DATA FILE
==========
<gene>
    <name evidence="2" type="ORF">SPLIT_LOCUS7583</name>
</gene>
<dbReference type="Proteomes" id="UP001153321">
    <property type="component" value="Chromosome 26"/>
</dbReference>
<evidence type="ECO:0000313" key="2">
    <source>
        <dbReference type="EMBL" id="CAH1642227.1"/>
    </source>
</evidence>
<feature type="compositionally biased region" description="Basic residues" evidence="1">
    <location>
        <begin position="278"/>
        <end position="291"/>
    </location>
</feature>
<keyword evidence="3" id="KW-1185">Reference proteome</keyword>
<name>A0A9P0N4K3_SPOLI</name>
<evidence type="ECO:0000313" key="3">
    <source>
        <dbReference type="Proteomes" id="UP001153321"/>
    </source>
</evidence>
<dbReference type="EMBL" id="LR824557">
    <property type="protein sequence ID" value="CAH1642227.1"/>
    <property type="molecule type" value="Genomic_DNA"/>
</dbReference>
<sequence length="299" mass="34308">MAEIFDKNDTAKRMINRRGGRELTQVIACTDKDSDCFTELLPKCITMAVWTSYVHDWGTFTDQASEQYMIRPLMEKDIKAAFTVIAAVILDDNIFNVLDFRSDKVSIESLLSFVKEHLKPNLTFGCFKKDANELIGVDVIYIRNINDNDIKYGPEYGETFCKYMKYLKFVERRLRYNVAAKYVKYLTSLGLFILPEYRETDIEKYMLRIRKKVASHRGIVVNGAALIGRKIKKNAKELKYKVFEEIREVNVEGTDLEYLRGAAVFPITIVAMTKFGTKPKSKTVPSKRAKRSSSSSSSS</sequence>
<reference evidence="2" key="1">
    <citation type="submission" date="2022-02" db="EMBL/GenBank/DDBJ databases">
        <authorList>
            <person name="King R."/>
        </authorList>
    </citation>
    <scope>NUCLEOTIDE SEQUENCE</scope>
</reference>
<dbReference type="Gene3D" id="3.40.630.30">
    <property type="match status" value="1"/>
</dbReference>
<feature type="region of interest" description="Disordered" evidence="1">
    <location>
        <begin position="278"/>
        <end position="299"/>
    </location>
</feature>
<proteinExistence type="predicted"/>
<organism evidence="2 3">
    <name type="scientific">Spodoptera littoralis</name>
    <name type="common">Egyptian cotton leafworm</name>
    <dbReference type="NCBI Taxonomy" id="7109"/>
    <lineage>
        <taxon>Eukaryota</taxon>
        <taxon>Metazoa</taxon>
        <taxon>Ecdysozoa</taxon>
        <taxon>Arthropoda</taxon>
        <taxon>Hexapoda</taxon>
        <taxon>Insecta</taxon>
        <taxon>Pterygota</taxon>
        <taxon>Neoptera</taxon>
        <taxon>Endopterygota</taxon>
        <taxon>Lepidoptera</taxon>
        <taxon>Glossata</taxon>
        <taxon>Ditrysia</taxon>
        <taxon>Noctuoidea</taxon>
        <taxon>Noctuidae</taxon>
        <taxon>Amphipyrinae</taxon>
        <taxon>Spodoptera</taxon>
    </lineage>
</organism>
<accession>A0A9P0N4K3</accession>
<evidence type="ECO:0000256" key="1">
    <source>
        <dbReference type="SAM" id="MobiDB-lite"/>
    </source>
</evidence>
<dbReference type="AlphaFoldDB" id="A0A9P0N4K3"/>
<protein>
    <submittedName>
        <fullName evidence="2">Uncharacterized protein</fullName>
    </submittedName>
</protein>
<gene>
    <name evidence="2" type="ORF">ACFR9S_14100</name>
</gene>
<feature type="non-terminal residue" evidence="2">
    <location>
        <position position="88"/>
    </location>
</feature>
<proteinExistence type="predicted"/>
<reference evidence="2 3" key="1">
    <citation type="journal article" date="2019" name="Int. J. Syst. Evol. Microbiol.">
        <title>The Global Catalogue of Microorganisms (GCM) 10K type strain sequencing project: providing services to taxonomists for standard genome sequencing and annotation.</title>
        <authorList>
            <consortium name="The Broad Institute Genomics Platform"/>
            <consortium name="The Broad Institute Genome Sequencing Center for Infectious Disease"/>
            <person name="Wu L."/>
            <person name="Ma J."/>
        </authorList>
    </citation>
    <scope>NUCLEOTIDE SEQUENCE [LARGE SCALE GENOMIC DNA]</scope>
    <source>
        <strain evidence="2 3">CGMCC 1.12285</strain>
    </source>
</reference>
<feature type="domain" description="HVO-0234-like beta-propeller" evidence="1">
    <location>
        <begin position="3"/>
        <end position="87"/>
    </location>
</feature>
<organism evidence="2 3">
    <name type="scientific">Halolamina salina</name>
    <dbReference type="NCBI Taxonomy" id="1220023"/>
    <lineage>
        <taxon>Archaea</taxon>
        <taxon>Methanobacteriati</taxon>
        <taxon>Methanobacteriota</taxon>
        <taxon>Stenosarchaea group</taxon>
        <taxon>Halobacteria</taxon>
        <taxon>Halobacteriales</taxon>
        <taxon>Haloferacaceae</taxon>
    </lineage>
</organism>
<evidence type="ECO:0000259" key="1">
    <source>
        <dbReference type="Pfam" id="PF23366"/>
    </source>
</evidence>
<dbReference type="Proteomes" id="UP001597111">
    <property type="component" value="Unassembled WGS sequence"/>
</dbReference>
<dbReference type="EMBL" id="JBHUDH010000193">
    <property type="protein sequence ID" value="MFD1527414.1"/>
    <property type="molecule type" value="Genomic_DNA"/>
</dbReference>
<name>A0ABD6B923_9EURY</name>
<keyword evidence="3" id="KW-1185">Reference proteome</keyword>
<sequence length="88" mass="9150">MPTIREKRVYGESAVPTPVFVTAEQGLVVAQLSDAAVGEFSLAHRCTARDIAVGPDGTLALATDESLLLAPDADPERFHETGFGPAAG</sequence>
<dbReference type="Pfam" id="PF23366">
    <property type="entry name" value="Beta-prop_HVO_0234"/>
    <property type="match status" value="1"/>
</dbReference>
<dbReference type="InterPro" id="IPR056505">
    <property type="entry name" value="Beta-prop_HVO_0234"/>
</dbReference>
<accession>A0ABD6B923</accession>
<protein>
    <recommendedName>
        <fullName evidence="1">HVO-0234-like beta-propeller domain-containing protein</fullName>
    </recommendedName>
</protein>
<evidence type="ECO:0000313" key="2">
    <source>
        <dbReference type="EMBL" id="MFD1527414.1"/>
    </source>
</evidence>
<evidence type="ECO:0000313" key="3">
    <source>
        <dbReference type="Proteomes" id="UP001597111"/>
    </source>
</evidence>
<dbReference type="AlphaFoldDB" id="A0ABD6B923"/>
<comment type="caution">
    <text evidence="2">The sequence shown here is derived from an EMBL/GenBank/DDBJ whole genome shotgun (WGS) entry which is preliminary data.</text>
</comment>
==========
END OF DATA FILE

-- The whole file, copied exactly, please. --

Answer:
<gene>
    <name evidence="2" type="ORF">SPLIT_LOCUS7583</name>
</gene>
<dbReference type="Proteomes" id="UP001153321">
    <property type="component" value="Chromosome 26"/>
</dbReference>
<evidence type="ECO:0000313" key="2">
    <source>
        <dbReference type="EMBL" id="CAH1642227.1"/>
    </source>
</evidence>
<feature type="compositionally biased region" description="Basic residues" evidence="1">
    <location>
        <begin position="278"/>
        <end position="291"/>
    </location>
</feature>
<keyword evidence="3" id="KW-1185">Reference proteome</keyword>
<name>A0A9P0N4K3_SPOLI</name>
<evidence type="ECO:0000313" key="3">
    <source>
        <dbReference type="Proteomes" id="UP001153321"/>
    </source>
</evidence>
<dbReference type="EMBL" id="LR824557">
    <property type="protein sequence ID" value="CAH1642227.1"/>
    <property type="molecule type" value="Genomic_DNA"/>
</dbReference>
<sequence length="299" mass="34308">MAEIFDKNDTAKRMINRRGGRELTQVIACTDKDSDCFTELLPKCITMAVWTSYVHDWGTFTDQASEQYMIRPLMEKDIKAAFTVIAAVILDDNIFNVLDFRSDKVSIESLLSFVKEHLKPNLTFGCFKKDANELIGVDVIYIRNINDNDIKYGPEYGETFCKYMKYLKFVERRLRYNVAAKYVKYLTSLGLFILPEYRETDIEKYMLRIRKKVASHRGIVVNGAALIGRKIKKNAKELKYKVFEEIREVNVEGTDLEYLRGAAVFPITIVAMTKFGTKPKSKTVPSKRAKRSSSSSSSS</sequence>
<reference evidence="2" key="1">
    <citation type="submission" date="2022-02" db="EMBL/GenBank/DDBJ databases">
        <authorList>
            <person name="King R."/>
        </authorList>
    </citation>
    <scope>NUCLEOTIDE SEQUENCE</scope>
</reference>
<dbReference type="Gene3D" id="3.40.630.30">
    <property type="match status" value="1"/>
</dbReference>
<feature type="region of interest" description="Disordered" evidence="1">
    <location>
        <begin position="278"/>
        <end position="299"/>
    </location>
</feature>
<proteinExistence type="predicted"/>
<organism evidence="2 3">
    <name type="scientific">Spodoptera littoralis</name>
    <name type="common">Egyptian cotton leafworm</name>
    <dbReference type="NCBI Taxonomy" id="7109"/>
    <lineage>
        <taxon>Eukaryota</taxon>
        <taxon>Metazoa</taxon>
        <taxon>Ecdysozoa</taxon>
        <taxon>Arthropoda</taxon>
        <taxon>Hexapoda</taxon>
        <taxon>Insecta</taxon>
        <taxon>Pterygota</taxon>
        <taxon>Neoptera</taxon>
        <taxon>Endopterygota</taxon>
        <taxon>Lepidoptera</taxon>
        <taxon>Glossata</taxon>
        <taxon>Ditrysia</taxon>
        <taxon>Noctuoidea</taxon>
        <taxon>Noctuidae</taxon>
        <taxon>Amphipyrinae</taxon>
        <taxon>Spodoptera</taxon>
    </lineage>
</organism>
<accession>A0A9P0N4K3</accession>
<evidence type="ECO:0000256" key="1">
    <source>
        <dbReference type="SAM" id="MobiDB-lite"/>
    </source>
</evidence>
<dbReference type="AlphaFoldDB" id="A0A9P0N4K3"/>
<protein>
    <submittedName>
        <fullName evidence="2">Uncharacterized protein</fullName>
    </submittedName>
</protein>
<gene>
    <name evidence="2" type="ORF">ACFR9S_14100</name>
</gene>
<feature type="non-terminal residue" evidence="2">
    <location>
        <position position="88"/>
    </location>
</feature>
<proteinExistence type="predicted"/>
<reference evidence="2 3" key="1">
    <citation type="journal article" date="2019" name="Int. J. Syst. Evol. Microbiol.">
        <title>The Global Catalogue of Microorganisms (GCM) 10K type strain sequencing project: providing services to taxonomists for standard genome sequencing and annotation.</title>
        <authorList>
            <consortium name="The Broad Institute Genomics Platform"/>
            <consortium name="The Broad Institute Genome Sequencing Center for Infectious Disease"/>
            <person name="Wu L."/>
            <person name="Ma J."/>
        </authorList>
    </citation>
    <scope>NUCLEOTIDE SEQUENCE [LARGE SCALE GENOMIC DNA]</scope>
    <source>
        <strain evidence="2 3">CGMCC 1.12285</strain>
    </source>
</reference>
<feature type="domain" description="HVO-0234-like beta-propeller" evidence="1">
    <location>
        <begin position="3"/>
        <end position="87"/>
    </location>
</feature>
<organism evidence="2 3">
    <name type="scientific">Halolamina salina</name>
    <dbReference type="NCBI Taxonomy" id="1220023"/>
    <lineage>
        <taxon>Archaea</taxon>
        <taxon>Methanobacteriati</taxon>
        <taxon>Methanobacteriota</taxon>
        <taxon>Stenosarchaea group</taxon>
        <taxon>Halobacteria</taxon>
        <taxon>Halobacteriales</taxon>
        <taxon>Haloferacaceae</taxon>
    </lineage>
</organism>
<evidence type="ECO:0000259" key="1">
    <source>
        <dbReference type="Pfam" id="PF23366"/>
    </source>
</evidence>
<dbReference type="Proteomes" id="UP001597111">
    <property type="component" value="Unassembled WGS sequence"/>
</dbReference>
<dbReference type="EMBL" id="JBHUDH010000193">
    <property type="protein sequence ID" value="MFD1527414.1"/>
    <property type="molecule type" value="Genomic_DNA"/>
</dbReference>
<name>A0ABD6B923_9EURY</name>
<keyword evidence="3" id="KW-1185">Reference proteome</keyword>
<sequence length="88" mass="9150">MPTIREKRVYGESAVPTPVFVTAEQGLVVAQLSDAAVGEFSLAHRCTARDIAVGPDGTLALATDESLLLAPDADPERFHETGFGPAAG</sequence>
<dbReference type="Pfam" id="PF23366">
    <property type="entry name" value="Beta-prop_HVO_0234"/>
    <property type="match status" value="1"/>
</dbReference>
<dbReference type="InterPro" id="IPR056505">
    <property type="entry name" value="Beta-prop_HVO_0234"/>
</dbReference>
<accession>A0ABD6B923</accession>
<protein>
    <recommendedName>
        <fullName evidence="1">HVO-0234-like beta-propeller domain-containing protein</fullName>
    </recommendedName>
</protein>
<evidence type="ECO:0000313" key="2">
    <source>
        <dbReference type="EMBL" id="MFD1527414.1"/>
    </source>
</evidence>
<evidence type="ECO:0000313" key="3">
    <source>
        <dbReference type="Proteomes" id="UP001597111"/>
    </source>
</evidence>
<dbReference type="AlphaFoldDB" id="A0ABD6B923"/>
<comment type="caution">
    <text evidence="2">The sequence shown here is derived from an EMBL/GenBank/DDBJ whole genome shotgun (WGS) entry which is preliminary data.</text>
</comment>